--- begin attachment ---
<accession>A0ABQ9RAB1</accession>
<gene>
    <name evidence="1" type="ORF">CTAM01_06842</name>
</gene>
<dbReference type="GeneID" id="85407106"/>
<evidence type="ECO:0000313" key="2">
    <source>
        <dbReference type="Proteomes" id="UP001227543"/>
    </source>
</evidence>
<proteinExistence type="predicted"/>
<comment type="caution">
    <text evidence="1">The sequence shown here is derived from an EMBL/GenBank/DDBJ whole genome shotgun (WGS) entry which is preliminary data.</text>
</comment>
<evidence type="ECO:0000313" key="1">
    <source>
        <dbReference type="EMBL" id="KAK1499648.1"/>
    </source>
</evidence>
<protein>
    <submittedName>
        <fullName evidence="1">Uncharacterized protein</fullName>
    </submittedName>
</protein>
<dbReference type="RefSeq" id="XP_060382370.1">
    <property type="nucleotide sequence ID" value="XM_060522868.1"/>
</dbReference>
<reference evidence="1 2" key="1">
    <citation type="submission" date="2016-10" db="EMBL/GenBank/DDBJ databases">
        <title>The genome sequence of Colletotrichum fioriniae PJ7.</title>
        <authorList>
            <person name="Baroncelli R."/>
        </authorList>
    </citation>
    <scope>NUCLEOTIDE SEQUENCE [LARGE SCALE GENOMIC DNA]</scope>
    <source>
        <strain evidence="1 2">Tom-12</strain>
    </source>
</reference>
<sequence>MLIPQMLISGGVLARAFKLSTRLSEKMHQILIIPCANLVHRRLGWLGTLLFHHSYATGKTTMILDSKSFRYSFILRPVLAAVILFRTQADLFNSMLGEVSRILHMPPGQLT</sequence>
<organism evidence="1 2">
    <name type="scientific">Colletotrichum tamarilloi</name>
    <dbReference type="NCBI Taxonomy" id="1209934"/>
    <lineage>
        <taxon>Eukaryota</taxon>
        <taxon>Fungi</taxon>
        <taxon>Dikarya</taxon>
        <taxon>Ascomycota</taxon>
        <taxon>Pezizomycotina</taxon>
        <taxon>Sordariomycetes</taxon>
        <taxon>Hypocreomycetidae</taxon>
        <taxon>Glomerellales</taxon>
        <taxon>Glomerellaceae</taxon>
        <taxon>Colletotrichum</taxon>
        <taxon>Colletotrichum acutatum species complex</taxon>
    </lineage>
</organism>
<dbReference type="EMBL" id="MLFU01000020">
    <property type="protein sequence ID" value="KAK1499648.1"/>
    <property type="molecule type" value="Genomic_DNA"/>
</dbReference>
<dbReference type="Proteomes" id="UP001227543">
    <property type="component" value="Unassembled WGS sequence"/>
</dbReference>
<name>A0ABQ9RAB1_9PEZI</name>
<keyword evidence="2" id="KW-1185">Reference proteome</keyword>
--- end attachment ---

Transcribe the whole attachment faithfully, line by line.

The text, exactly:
<accession>A0ABQ9RAB1</accession>
<gene>
    <name evidence="1" type="ORF">CTAM01_06842</name>
</gene>
<dbReference type="GeneID" id="85407106"/>
<evidence type="ECO:0000313" key="2">
    <source>
        <dbReference type="Proteomes" id="UP001227543"/>
    </source>
</evidence>
<proteinExistence type="predicted"/>
<comment type="caution">
    <text evidence="1">The sequence shown here is derived from an EMBL/GenBank/DDBJ whole genome shotgun (WGS) entry which is preliminary data.</text>
</comment>
<evidence type="ECO:0000313" key="1">
    <source>
        <dbReference type="EMBL" id="KAK1499648.1"/>
    </source>
</evidence>
<protein>
    <submittedName>
        <fullName evidence="1">Uncharacterized protein</fullName>
    </submittedName>
</protein>
<dbReference type="RefSeq" id="XP_060382370.1">
    <property type="nucleotide sequence ID" value="XM_060522868.1"/>
</dbReference>
<reference evidence="1 2" key="1">
    <citation type="submission" date="2016-10" db="EMBL/GenBank/DDBJ databases">
        <title>The genome sequence of Colletotrichum fioriniae PJ7.</title>
        <authorList>
            <person name="Baroncelli R."/>
        </authorList>
    </citation>
    <scope>NUCLEOTIDE SEQUENCE [LARGE SCALE GENOMIC DNA]</scope>
    <source>
        <strain evidence="1 2">Tom-12</strain>
    </source>
</reference>
<sequence>MLIPQMLISGGVLARAFKLSTRLSEKMHQILIIPCANLVHRRLGWLGTLLFHHSYATGKTTMILDSKSFRYSFILRPVLAAVILFRTQADLFNSMLGEVSRILHMPPGQLT</sequence>
<organism evidence="1 2">
    <name type="scientific">Colletotrichum tamarilloi</name>
    <dbReference type="NCBI Taxonomy" id="1209934"/>
    <lineage>
        <taxon>Eukaryota</taxon>
        <taxon>Fungi</taxon>
        <taxon>Dikarya</taxon>
        <taxon>Ascomycota</taxon>
        <taxon>Pezizomycotina</taxon>
        <taxon>Sordariomycetes</taxon>
        <taxon>Hypocreomycetidae</taxon>
        <taxon>Glomerellales</taxon>
        <taxon>Glomerellaceae</taxon>
        <taxon>Colletotrichum</taxon>
        <taxon>Colletotrichum acutatum species complex</taxon>
    </lineage>
</organism>
<dbReference type="EMBL" id="MLFU01000020">
    <property type="protein sequence ID" value="KAK1499648.1"/>
    <property type="molecule type" value="Genomic_DNA"/>
</dbReference>
<dbReference type="Proteomes" id="UP001227543">
    <property type="component" value="Unassembled WGS sequence"/>
</dbReference>
<name>A0ABQ9RAB1_9PEZI</name>
<keyword evidence="2" id="KW-1185">Reference proteome</keyword>